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Leominster Native Takes Bow at Sundance

October 9, 2018

Director Sara Colangelo poses for a portrait to promote the film, "The Kindergarten Teacher," at the Music Lodge during the Sundance Film Festival on Jan. 19 in Park City, Utah. Photo by Taylor Jewell/Invision/AP Sentinel and Enterprise staff photos can be ordered by visiting our SmugMug site.

By Peter Jasinski

pjasinski@sentinel andenterprise.com

LEOMINSTER -- Sara Colangelo was already home in Los Angeles when she found out she won.

It was January and her newest film, “The Kindergarten Teacher,” had just debuted at the Sundance Film Festival, but she left early because she was worried the cold winter air would make her infant son sick.

“It was really surprising. I didn’t think I’d win,” she said. “We had left and gone to L.A. and then I got the call that I’d won the award and I couldn’t believe it.”

Colangelo was named winner of the 2018 Sundance Film Festival’s Dramatic Directing Award, making her one of only a handful of women to ever receive the honor and the first Leominster native to do so.

“Since winning the award, a lot of really wonderful projects have been pitched to me,” she said. “I think a lot of doors have been opened for me professionally. It’s been really great.”

Winning means that a graduate of Fitchburg’s Applewild School could someday direct a blockbuster coming to a multiplex near you, but as Colangelo explained, filmmaking had not always been the plan for her.

She graduated from Brown University with a degree in history and a “blank slate feeling” that resulted in her taking a job as a paralegal in New York City, however she soon learned she was more interested in the stories behind the crimes people committed than the actual legal aspects of the job.

“Why some people take risks when they have a family and so much already was really interesting. I would say sadly interesting,” she said. “It went to show me I was interested in human psychology and the inner working of what makes rational, decent people do bad things.”

It’s an interest clearly on display in “The Kindergarten Teacher,” which is set to premiere on Netflix on Friday.

The movie is Colangelo’s second feature-length film and follows Lisa, a Staten Island kindergarten teacher played by Academy Award-nominee Maggie Gyllenhall, whose interest in a student gifted with a talent for poetry gradually morphs into an obsession with the young boy.

It’s a remake of a 2014 Israeli film of the same name that Colangelo said she wanted to adapt in a way that would explore what value and attention art is given in the United States. Gyllenhall’s character is a poet herself, albeit an unsuccessful one.

“It’s very much about authorship and genius and mediocrity,” said Colangelo. “It’s a story about a woman trying to reclaim her voice, but in a very twisted way.”

She described “The Kindergarten Teacher” as venturing into psychological thriller territory about half-way through its 97-minute run-time, a fact evident in the film’s trailers, but Colangelo holds back on the specific plot details.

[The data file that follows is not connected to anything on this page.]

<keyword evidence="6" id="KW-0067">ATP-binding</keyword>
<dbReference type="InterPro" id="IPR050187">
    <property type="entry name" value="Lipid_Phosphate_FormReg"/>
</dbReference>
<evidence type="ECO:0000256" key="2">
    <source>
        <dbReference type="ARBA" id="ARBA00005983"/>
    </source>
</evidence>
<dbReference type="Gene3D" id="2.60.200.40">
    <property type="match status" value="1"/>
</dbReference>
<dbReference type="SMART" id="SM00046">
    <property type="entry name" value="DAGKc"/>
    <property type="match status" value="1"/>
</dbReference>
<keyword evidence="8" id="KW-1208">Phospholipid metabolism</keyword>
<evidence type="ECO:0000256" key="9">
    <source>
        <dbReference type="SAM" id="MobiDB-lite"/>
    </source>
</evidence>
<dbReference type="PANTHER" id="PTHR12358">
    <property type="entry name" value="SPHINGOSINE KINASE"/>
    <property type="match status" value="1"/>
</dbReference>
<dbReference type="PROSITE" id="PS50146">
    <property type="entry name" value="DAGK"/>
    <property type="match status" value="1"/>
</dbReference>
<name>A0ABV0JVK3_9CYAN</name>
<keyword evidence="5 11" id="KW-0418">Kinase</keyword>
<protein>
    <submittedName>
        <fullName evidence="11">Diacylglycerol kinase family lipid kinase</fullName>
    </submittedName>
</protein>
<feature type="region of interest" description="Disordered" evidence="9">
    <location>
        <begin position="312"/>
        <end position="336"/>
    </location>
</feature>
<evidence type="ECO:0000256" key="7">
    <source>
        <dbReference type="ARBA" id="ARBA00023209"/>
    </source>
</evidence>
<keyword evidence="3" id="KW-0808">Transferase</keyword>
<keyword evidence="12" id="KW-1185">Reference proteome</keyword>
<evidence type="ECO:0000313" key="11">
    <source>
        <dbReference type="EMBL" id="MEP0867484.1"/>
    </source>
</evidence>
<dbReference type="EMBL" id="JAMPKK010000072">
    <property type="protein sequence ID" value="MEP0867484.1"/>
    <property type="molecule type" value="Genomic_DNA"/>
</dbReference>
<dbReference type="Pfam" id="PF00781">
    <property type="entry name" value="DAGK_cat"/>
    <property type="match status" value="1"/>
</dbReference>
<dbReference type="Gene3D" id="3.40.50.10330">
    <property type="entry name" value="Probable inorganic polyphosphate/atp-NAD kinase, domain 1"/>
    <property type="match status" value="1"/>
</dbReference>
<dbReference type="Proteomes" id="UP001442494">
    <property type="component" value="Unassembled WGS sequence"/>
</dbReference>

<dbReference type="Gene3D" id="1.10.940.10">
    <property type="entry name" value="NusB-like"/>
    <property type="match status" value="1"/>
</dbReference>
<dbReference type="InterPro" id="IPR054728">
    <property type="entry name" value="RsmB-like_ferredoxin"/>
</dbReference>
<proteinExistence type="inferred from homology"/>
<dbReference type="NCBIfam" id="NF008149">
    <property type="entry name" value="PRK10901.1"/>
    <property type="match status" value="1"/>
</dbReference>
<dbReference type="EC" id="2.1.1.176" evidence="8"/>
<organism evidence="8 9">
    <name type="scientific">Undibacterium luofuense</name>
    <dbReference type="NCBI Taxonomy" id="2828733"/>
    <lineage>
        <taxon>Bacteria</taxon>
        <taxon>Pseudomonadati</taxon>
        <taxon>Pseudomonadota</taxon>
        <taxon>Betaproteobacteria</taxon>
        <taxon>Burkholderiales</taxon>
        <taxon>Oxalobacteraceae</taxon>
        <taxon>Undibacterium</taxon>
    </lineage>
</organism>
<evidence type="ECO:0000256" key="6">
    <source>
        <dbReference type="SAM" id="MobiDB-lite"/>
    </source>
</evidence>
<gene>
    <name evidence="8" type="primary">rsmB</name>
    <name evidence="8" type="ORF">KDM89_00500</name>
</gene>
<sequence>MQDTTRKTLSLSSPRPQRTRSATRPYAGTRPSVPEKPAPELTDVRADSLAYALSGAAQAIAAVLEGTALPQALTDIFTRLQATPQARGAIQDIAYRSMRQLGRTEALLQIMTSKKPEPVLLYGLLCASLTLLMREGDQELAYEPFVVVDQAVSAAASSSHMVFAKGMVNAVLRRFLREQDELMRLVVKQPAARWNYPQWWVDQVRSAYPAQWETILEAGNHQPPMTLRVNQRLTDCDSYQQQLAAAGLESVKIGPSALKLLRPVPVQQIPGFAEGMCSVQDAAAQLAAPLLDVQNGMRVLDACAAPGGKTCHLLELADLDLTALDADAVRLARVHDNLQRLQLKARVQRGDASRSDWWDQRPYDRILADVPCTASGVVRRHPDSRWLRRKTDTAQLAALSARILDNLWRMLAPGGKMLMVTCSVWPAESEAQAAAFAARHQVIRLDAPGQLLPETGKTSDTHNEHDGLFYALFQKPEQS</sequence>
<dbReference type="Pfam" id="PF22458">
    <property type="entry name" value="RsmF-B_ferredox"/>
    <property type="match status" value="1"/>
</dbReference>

“You can see this as a story of a woman being thwarted creatively and trying to find her voice and an outlet for her own poetry to a certain extent,” she said. “I think there was something inspiring in the story line for all of us because our team was very women-heavy. The producing team was all women.”

Colangelo said she hopes that fact shines through in the finished product of the film.

While her accomplishment in winning Sundance’s director’s prize -- an award that kickstarted the careers of future Oscar-nominees like Darren Aronfsky and Ava DuVernay -- is an impressive feat, it’s also a reminder of the disproportionate number of male directors compared to female directors now working in the industry.

Only about a quarter of the directors to win at Sundance in the last 23 years were women, and that’s a comparatively better rate than even higher-profile honors like the Academy Awards, which have seen only five female nominees and one winner in its 90-year history, Kathryn Bigelow for 2010′s “The Hurt Locker.”

“It is all a bit surreal and this (award) is pretty great, but there is still so much work to do in getting female directors these bigger budget movies,” said Colangelo. “But Sundance, I think, is a place where they are really intent on supporting women and giving them the voices to tell these stories.”

It had been the Sundance Institute that initially contacted Colangelo based on the strength of her early short films to see if she was interested in working on a full-length movie, which led to her joining the institute’s writers lab and writing the screenplay of her first film, “Little Accidents.”

Now, with the success of “The Kindergarten Teacher,” Colengelo is poised to make even bigger steps in her career.

Larger-scale projects are being suggested to her. Without giving too much away, she said her next project is a film “with some really great actors,” though she also has interest in possibly developing a series for TV.

“I’m really excited to take on slightly bigger budget movies, to move into bigger realms and vaster landscapes both character-wise and in terms of the world. And there’s so much great content in TV, I think I’d like to get into that in terms of a showrunner or a creator,” she said. “There are moments now when I have to pinch myself and ask how I got here.”

Follow Peter Jasinski on Twitter @PeterJasinski53

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